What is the path God put you on? What task did He show you?

For many of us, we feel like we were with a map and asking God for directions. Instead, God told us to look up from the map and He pointed. His outstretched arm lead our gaze to a high mountain in the distance. “There,” He calmly whispers to us. “You want me to go there?” We quickly rebuttal due to our inexperience and other excuses we give.

God has called us each to do something. He points our gaze to a mountain top and says, “This is where you are to go.” When we look at the journey it will entail, we are in awe of what God wants us to do, but we are shamed by our own inadequacies for the journey.

Yet, God is still pointing you to that destination. His calling stands. Yet, we let fear cloud our mind and we stand there. What am I to do? I can’t do that. Does God know my limitations?

Do you know your excuses?

I Am Not Like…

So often when God calls us to do something, we say I am not like the other person we know who is a “great Christian” in our minds doing that task. We look around and tell God, “You must have the wrong person. Choose him or her.”

We value ourselves before God based on the comparison we do of others. Moses did the same. Exodus 3-4:16 tells the account of Moses and the Burning Bush. He was the son of Pharaoh. He had murdered and fled. He knew the atrocities that were taking place. And, God called him. He pointed to a mountain top (literally) and said, “Go there.” Moses saw himself in comparison to everyone else. He knew who he was. Yet, God chose him.

Paul considered himself the chief of sinners – the worst of all sinners (I Timothy 1:12-15). Yet, God chose Paul from that life to a new life in Christ. Paul was not Peter or John or Andrew. He had persecuted and murdered Christians in order to stop them from preaching the Gospel. Yet, God chose him.

God chose you. He made you specifically for a purpose on this earth (Psalm 139:13-16). He knew you before you were born and He knows your past. Did your past stop God from redeeming you through His Son? Will your past stop God from using you? If you answered yes, then your salvation and purpose on earth is based on you and not found in the new life God bestowed on you through Christ.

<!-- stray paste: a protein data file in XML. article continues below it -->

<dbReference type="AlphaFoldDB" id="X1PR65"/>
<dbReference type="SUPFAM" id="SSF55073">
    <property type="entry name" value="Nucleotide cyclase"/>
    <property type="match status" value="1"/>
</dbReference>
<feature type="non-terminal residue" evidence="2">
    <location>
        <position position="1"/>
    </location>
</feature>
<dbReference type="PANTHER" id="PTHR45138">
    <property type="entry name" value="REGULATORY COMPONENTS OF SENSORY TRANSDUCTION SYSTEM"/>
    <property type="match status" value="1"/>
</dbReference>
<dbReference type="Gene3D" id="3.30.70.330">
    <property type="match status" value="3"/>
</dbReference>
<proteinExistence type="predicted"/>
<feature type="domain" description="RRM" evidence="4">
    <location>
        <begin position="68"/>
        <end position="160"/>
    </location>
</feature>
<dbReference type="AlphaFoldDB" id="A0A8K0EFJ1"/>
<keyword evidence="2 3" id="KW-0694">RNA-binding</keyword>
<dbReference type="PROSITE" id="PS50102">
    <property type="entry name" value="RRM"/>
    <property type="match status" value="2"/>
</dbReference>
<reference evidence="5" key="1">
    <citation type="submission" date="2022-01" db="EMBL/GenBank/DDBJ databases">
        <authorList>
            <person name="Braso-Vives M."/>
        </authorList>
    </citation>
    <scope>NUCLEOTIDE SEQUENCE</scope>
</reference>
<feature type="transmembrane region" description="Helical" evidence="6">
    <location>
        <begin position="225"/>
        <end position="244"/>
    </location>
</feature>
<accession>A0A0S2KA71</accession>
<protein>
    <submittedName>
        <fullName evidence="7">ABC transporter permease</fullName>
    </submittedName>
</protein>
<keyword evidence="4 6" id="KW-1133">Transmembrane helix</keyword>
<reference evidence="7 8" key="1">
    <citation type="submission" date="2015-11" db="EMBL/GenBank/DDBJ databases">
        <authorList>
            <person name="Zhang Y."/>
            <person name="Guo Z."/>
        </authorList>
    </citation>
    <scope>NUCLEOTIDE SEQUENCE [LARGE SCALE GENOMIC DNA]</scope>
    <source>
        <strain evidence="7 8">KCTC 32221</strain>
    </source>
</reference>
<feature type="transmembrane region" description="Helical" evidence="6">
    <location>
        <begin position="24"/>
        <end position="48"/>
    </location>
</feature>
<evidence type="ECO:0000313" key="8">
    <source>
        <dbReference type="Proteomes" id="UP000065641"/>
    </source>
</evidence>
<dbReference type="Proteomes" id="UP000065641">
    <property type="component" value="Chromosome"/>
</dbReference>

Yes, you are not like that other person. But, that is why God wants to use you for His calling on your life.

I Am Not Equipped to…

“Thank you God for giving me this calling, but I can’t. I do not have the experience or the correct gifts for this.” You may not say it out loud, but we all think it. When God reveals where He wants us to go, we see how inadequately we are for the journey ahead. We see every flaw. We see every sin struggle.

Moses said the same to God. God called Moses to speak in front of Pharaoh to deliver the entire nation of Israel out of Egypt. “I have never been eloquent – either in the past or recently or since you have been speaking to your servant – because my mouth and my tongue are sluggish (Exodus 4:10).”

You may not have the looks, the smarts, the personality, the physical abilities, yet God called you. He designed you the way you are for this purpose.

How God responds to Moses is how He responds to us, “Who placed a mouth on humans? Who makes a person mute or deaf, seeing or blind? Is it not I, the Lord (Exodus 4:11).”

He gave you the abilities you have. You may have to exercise those abilities and make them stronger. But, God still called you. Your lack of something is not an excuse God is buying for you not to follow Him.

But, This Means I Will Be Alone…

Whatever God calls us to the Bible promises will not be easy and there will be suffering. It means we will be alone. As humans, we crave interaction and hate the solitude that our decisions may create as people no longer want to socialize with us.

Isaiah had to come to terms with this. In Isaiah 6 he sees the Lord in all His holiness. Isaiah breaks down, confesses his sin, and is called to speak for the Lord. Yet, God tells Isaiah that he will turn away people. He will be alone. Yet, God called him.

He knows what is going to happen when you follow Him. He knows. Yet, He still called you.

Focus on the One Who Called You

These are examples of the excuses we give to God and keep giving to God as we see where He is leading us. Excuse after excuse after excuse is what we think, because we know we cannot do it.

GREAT! You cannot do it. That is why he called you. He called you because God knew you could not ever do it on your own.

When we try to do God’s calling in our way, we will fail. We try to play “politics” in churches, we try to strategize and plan, we try and try and try. Sure, it may get us somewhere and a title. But, is that God’s way? He called us because we could not do it own our own. Stop playing games and trying to kiss-up to people to get where you think God wants you. It is not God’s way. God will supply everything you need to follow Him. It will not be the easy path, but it is God’s path.